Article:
HOW TO CREATE 3D PDF IN AUTODESK INVENTOR 2013
Hi everyone, I wanted to chime into this conversation and bring a different perspective. I have been fortunate in my career to have managed multiple Autodesk and non Autodesk applications as well as have worked for Autodesk and now with tetra4D, an Adobe Partner with exclusivity in creating 3D PDF technology.
Having been in various positions, the question is never about who sucks and who wins; the question here is what’s the best approach when determining what employees or your customers need to accomplish specific tasks or to view data that best represent your design intent.
Understanding what both programs provide and educating employees on when you use one over the other is very important. These are two different workflows.
I will speak on behalf of the PDF platform, as this is what we do best.
One reason many of our customer use a PDF is to protect their intellectual property without having to dumb down an .aim and .ipt file just to share it. The other reason is that the Adobe Reader is in 98% of desktops worldwide, hands down, no questions asked. It’s installed by default. So when you send someone a 3D PDF, all they have to do is double click on it to open it…just as you would a 2D PDF. It’s simply an extension of a workflow they already understand and know how to use.
We’ve actually made this very easy for everyone by proving a 3D PDF Plug-In for Inventor that allows you to create a 3D PDF directly from the Inventor interface. It’s very to use and you also have the ability to create a background template that can match your marketing or title blocks objectives.
Dear customers, tetra4D has since been sold to TechSoft 3D. To find the original plug-Ins that have since been enhanced, I’m redirecting you to Simlab Soft at http://simlab-soft.com/index.aspx for the original 3D PDF plug-ins into Autodesk software.
To covert and enrich your 3D PDF’s outside of CAD Applications you can use tetra4D’s Convert and Enrich products at http://www.tetra4d.com .
In summary, they are both win/win programs but serving different purposes.
Give 3D PDF plug-ins a try, I think you’ll be pleasantly surprised.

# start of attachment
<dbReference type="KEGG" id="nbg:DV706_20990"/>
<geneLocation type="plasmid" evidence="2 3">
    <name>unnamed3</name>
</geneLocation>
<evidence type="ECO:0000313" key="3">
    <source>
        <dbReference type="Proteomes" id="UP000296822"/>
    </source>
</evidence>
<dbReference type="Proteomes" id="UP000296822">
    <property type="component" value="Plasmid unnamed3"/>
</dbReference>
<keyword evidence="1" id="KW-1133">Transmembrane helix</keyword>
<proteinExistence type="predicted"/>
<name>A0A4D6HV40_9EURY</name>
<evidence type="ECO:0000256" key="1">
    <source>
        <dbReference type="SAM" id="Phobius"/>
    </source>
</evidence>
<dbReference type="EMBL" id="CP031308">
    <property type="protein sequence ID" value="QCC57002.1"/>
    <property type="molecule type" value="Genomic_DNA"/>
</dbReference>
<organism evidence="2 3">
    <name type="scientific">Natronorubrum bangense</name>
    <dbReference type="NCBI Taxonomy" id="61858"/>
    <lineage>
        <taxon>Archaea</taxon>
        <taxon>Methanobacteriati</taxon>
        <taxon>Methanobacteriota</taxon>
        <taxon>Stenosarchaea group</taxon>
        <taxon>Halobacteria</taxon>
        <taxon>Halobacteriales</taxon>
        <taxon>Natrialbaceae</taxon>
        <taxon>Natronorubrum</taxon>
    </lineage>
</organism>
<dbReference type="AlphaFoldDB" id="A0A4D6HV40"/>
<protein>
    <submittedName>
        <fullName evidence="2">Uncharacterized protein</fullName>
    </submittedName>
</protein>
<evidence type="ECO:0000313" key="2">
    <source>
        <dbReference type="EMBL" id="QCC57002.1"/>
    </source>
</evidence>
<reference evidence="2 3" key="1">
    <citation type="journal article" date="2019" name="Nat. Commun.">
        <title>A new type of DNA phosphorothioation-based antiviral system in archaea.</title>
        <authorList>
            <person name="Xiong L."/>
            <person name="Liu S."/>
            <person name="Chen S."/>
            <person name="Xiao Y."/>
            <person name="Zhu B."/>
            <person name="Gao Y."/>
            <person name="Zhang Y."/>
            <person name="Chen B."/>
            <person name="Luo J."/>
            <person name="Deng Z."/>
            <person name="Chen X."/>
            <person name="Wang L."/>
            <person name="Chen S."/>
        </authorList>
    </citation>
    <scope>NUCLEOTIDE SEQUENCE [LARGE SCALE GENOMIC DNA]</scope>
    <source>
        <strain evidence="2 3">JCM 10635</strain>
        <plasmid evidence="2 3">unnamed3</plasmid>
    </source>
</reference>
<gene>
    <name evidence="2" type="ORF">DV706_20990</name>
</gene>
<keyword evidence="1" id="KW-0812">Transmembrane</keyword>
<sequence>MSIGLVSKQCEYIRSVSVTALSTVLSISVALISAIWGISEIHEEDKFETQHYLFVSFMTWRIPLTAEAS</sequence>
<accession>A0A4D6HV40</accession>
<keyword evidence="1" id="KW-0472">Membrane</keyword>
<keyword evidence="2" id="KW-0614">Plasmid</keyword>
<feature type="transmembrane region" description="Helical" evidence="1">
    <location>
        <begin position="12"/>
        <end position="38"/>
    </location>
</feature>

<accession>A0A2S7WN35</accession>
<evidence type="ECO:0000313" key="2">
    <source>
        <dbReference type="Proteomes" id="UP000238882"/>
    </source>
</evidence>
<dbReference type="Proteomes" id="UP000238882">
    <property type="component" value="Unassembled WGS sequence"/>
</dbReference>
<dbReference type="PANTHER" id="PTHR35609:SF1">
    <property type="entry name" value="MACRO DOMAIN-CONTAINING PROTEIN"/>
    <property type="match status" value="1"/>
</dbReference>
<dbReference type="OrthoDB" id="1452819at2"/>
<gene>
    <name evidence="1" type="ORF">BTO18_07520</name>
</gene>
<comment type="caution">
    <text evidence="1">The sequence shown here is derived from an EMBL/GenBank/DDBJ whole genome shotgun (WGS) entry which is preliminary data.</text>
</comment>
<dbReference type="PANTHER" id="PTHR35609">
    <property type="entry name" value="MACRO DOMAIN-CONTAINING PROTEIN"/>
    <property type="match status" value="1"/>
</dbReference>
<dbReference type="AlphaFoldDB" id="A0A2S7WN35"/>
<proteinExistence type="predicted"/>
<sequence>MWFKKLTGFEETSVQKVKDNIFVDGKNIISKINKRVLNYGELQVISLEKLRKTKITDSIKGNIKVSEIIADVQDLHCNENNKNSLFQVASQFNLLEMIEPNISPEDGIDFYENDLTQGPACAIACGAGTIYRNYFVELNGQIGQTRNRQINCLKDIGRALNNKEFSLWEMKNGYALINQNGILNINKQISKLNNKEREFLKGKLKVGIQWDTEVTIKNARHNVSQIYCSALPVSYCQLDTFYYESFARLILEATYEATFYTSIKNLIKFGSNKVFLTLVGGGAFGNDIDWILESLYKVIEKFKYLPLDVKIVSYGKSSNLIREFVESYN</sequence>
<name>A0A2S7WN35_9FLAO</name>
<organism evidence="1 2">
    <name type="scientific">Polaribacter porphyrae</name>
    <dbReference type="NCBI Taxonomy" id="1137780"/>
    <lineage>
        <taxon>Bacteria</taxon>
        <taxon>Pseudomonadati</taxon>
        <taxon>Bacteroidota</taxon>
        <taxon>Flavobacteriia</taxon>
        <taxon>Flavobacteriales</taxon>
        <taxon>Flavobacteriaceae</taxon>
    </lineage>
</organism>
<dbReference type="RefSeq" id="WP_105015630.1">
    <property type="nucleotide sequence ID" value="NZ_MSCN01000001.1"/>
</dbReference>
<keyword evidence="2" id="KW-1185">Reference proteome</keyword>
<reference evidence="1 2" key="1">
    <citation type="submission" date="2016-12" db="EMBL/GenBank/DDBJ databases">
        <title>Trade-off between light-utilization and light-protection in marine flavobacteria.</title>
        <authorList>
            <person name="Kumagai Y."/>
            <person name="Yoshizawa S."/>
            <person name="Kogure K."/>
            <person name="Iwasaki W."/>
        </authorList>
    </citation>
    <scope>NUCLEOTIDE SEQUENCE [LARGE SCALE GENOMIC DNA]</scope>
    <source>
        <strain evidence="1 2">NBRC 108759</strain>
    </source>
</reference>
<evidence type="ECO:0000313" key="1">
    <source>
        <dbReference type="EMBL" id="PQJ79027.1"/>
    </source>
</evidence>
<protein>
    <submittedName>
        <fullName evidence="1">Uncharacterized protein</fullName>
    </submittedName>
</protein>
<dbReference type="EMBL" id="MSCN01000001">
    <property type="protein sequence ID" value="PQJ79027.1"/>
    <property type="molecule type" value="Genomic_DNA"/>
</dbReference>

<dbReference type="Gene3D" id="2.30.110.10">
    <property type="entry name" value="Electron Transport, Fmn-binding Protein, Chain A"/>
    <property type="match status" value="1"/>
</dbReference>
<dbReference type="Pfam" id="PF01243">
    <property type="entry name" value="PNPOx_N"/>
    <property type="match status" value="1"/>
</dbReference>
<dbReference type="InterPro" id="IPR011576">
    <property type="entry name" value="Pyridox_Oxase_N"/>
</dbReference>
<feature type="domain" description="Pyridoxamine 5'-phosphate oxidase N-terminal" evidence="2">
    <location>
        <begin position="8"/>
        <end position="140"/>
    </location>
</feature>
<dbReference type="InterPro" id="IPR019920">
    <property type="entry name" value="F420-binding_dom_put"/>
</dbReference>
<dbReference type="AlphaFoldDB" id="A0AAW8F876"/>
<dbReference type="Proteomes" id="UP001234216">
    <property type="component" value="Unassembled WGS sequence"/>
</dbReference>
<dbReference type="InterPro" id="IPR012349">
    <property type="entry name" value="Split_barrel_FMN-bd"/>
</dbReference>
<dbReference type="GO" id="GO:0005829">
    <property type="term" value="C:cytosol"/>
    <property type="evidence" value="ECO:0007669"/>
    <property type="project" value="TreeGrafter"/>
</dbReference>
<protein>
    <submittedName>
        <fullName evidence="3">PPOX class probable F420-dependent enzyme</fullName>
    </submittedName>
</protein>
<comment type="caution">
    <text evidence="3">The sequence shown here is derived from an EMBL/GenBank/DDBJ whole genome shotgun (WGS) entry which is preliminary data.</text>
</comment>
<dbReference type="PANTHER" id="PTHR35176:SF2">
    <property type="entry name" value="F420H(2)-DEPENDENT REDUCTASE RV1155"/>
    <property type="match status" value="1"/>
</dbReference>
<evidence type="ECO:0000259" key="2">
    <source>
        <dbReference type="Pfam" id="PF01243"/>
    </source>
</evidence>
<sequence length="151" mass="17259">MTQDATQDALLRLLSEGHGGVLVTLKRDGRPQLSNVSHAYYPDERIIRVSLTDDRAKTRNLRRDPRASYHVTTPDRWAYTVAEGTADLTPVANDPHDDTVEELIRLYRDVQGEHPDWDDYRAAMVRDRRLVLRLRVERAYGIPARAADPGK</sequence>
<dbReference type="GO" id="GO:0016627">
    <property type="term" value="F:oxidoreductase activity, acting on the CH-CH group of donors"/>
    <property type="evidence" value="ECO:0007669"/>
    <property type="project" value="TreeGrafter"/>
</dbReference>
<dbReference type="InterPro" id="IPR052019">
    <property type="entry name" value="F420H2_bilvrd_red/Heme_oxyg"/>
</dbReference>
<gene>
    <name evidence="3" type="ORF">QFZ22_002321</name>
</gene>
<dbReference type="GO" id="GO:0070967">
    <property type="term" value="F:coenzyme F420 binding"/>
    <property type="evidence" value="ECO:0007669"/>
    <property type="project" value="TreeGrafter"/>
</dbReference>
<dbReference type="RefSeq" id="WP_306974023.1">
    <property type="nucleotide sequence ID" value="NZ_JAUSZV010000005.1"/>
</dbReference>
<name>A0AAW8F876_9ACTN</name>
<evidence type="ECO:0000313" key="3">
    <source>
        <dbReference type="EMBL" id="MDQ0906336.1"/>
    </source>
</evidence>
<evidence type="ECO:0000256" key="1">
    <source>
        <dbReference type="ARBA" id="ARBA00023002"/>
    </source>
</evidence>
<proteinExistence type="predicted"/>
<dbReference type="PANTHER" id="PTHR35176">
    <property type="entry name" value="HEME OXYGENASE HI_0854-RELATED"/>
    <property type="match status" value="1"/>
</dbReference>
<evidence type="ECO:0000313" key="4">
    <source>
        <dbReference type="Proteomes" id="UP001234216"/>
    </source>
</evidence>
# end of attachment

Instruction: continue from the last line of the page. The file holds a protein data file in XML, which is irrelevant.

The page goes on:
(former) Product Manager, tetra4D
Learn about Collaborating with a PDF:
Back to the original question - is there a way to create 3D pdf in Inventor - the answer is NO.
You offer an option to accomplish exactly what the question asks at a price
Autodesk offers a different alternative at a different price.
http://grabcad.com/william-1's comment about free is indeed valid. Having worked in the corporate world, it's easier to call the IT guy directly to help install Inventor View, than to ask the boss for money for each seat of Inventor then send IT to install the plugin and follow the installation with a training session on how to use the plugin.
That said, you offer what appears to be a reasonable product for a reasonable price. If 3D PDF is required then Inventor users will pay for your option. I know I have bookmarked your site in case I need 3D PDF for a client. So far my clients have been happy with Inventor View
Hi Ira great to have you here and letting us know a little more about this but I see that you have said the plug in for IV to have 3D PDF's is only a 21 day trial after that we need to pay for such a pleasure! That was never the case with older IV's and Adobe...... I see what you are saying but why would someone want to pay for such a plug in when Auto desk offers everyone a free download of Inventor view?
Hi Ira, yes I do see were you are going with this and you have made a great point I can not dismiss but then again - we do not all work for large company's and then you have students on the other hand that can not afford a $200 plug in from Adobe. If you send someone a link to Inventor view it is a simple as click and install anyone that can turn a computer on can install Inventor view (( it is fool proof )) and again free unlike the Adobe plug in. I hope you can see were I am going with this? :P I hope you have a great day @ work //Handshake